The Navajo song and dance has its origin in the Enemy Way ceremony, a type of healing ceremony for Navajos returning from war. The dances are of two kinds, two-step and skip step, and require a partner. Typical female wear for such dances includes a long skirt and top, lots of jewelry, a sash and a concho belt. In participating in these dances, I learned a great deal about the importance of jewelry in Navajo culture. Often times the jewelry pieces are heirlooms passed down through generations. The squash blossom necklaces and turquoise-studded wrist cuffs have a memory accumulated through years of being worn in sacred ceremonies and dances. Thus when one dances, blessings and prayers are added to the memory of the objects being worn.

At first, the dancing was easy and the hours of practice spent in the previous week started to pay off. But the event spans over two days, and after an hour I began to feel the ache in my legs. Then I remembered something my flute teacher, Robert Talltree, had told me during a flute lesson. Sometimes when one is playing the flute for long periods of time it’s easy to get tired and lose the original energy which a song started out with. And sometimes that energy is regained in a second burst, like a horse receiving its second wind during a race. I thought of this as I danced, and thought this could be true of physical activity as well. I prayed, and thought of all the community effort which made it possible for James and I to even be participating in this event, and then I thought of all the Baha’is around the world engaging in community building processes just like the Native American Baha’i Institute. These were thoughts that gave me a second wind as I danced.

Forty-six pairs participated in the song and dance event, dressed in their best traditional outfits, from velveteen skirts to shirts trimmed with jewelry and silver buttons. We danced for at least 12 hours (with breaks every eight songs or so). The experience was reward enough for me, but you probably want to know how we placed: James took first place in the youth category for male best dressed and we both went home with first place for two-step in the youth category.

The greatest lesson learned from this experience was a community’s ability to band together and turn an idea into a reality. It began with an idea from Alice Bathke, who mentioned the fair on the car ride home from a children’s class in Fort Defiance. James started talking about the song and dance events and pretty soon we were buying fabric for our outfits and asking Charlotte Kahn to sew the outfits. Alice lent me her wrap-around moccasins* and jewelry, Nanabah lent me her jewelry and hair-dressing skills, and Rosemary, the cook for Thursday night community dinner, lent me her jewelry. Jon Fransisco, a local Baha’i, taught James and I the two-step and skip step on Thursday nights after community dinner. The community took two youth who had never participated in a song and dance before and nurtured them in a short amount of time (literally two weeks) until they had reached a new level of capacity, which involved dancing in a fair event. Now imagine the potential this Houck community has in spiritually transforming not only itself but the areas which surround it. When all work in unity for a common goal, the possibilities are limitless.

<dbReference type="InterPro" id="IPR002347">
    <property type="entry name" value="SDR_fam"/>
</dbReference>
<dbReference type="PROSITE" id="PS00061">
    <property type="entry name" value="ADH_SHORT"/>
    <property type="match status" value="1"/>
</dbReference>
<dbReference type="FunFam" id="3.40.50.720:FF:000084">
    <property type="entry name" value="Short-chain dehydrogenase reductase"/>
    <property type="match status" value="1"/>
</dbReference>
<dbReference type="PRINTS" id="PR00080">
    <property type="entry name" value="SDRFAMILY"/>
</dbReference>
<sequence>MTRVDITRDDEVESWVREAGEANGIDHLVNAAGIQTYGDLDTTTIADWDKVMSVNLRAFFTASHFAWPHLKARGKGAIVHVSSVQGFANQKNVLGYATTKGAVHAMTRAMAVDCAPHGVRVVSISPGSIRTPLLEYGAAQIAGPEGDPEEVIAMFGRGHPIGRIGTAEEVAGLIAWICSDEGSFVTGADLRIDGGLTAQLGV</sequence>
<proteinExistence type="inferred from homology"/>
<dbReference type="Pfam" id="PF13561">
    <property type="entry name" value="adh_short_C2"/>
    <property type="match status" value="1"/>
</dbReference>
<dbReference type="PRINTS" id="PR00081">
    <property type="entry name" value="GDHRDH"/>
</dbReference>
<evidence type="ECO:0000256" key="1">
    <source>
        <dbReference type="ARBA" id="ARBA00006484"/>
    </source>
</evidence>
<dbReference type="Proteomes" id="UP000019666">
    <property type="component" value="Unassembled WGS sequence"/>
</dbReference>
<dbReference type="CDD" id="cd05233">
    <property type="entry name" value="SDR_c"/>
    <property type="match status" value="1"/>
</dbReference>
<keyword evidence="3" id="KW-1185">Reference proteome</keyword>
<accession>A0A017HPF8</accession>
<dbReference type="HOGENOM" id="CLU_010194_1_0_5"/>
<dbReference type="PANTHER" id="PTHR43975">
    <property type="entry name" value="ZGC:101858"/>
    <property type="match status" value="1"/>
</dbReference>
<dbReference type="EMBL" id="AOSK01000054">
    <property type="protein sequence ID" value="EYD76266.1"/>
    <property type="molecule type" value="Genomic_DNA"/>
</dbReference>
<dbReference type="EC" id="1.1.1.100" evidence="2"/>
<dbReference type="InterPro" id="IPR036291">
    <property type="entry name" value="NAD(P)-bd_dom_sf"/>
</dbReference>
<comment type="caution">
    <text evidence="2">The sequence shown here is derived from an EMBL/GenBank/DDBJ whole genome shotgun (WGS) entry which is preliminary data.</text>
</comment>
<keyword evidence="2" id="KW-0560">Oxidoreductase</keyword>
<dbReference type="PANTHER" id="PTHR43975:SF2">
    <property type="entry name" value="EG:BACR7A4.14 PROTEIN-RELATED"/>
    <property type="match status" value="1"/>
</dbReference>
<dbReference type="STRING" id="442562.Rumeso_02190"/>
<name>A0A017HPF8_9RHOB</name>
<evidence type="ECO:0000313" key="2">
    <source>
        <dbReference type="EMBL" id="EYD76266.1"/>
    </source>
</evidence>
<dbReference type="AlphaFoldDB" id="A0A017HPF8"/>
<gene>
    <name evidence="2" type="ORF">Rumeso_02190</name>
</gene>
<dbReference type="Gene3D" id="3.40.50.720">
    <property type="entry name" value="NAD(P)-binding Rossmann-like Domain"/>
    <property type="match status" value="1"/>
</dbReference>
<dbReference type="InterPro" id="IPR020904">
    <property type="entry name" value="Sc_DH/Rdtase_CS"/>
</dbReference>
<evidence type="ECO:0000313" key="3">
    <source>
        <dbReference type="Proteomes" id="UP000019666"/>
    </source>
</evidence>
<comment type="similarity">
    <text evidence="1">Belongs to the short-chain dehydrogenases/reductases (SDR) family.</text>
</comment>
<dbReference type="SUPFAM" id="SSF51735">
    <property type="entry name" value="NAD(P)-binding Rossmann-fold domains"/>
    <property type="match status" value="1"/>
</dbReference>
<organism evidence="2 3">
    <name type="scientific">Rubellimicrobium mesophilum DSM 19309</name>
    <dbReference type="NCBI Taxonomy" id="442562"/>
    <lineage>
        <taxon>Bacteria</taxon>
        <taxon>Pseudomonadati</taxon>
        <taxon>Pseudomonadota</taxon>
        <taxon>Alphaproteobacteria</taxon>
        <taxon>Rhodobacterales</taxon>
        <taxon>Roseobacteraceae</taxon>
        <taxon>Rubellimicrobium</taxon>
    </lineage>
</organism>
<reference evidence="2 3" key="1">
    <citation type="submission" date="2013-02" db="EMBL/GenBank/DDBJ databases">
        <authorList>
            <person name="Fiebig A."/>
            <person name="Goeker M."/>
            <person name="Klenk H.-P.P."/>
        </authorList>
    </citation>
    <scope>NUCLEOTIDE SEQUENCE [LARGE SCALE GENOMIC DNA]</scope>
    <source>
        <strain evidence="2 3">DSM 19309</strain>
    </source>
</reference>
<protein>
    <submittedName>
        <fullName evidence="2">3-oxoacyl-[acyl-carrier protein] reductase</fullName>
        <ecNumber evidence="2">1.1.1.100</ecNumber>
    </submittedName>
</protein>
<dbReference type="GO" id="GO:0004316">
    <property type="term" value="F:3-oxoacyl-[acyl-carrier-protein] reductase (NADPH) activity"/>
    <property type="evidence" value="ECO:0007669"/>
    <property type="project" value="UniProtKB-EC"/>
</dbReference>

At one point during the two-step I looked up to the sky and was fascinated by the storm clouds progressing our way. In that moment my soul was an eagle longing to soar high in those clouds, and this physical body a mere limitation. All the confirmations of service descended upon me and I felt like there was no dream I couldn’t make come true. If there are any young people, especially female, out there reading this blog there is one thing I want them to take from this blog: if there is an adventure you have been dreaming to have, there is nothing but yourself to stop you from making it into reality. You have your prayers, the world community, and your own volition which, when combined, are an invincible force aiding you to make things happen. All doors are opportunities. Some may be shut, even slammed in your face, but with perseverance and reliance upon the Creator, you will find confirmations which surpass your wildest dreams.

*The style of wrap around moccasins has its origin in the historical Long Walk from Canyon de Chelley to Bosque Redondo. The moccasins consist of buckskin moccasin (usually red-brown) and white buckskin straps that wrap around up the calf, in some cases to the knee. They were designed to protect women from thorns and snake bites during the Long Walk.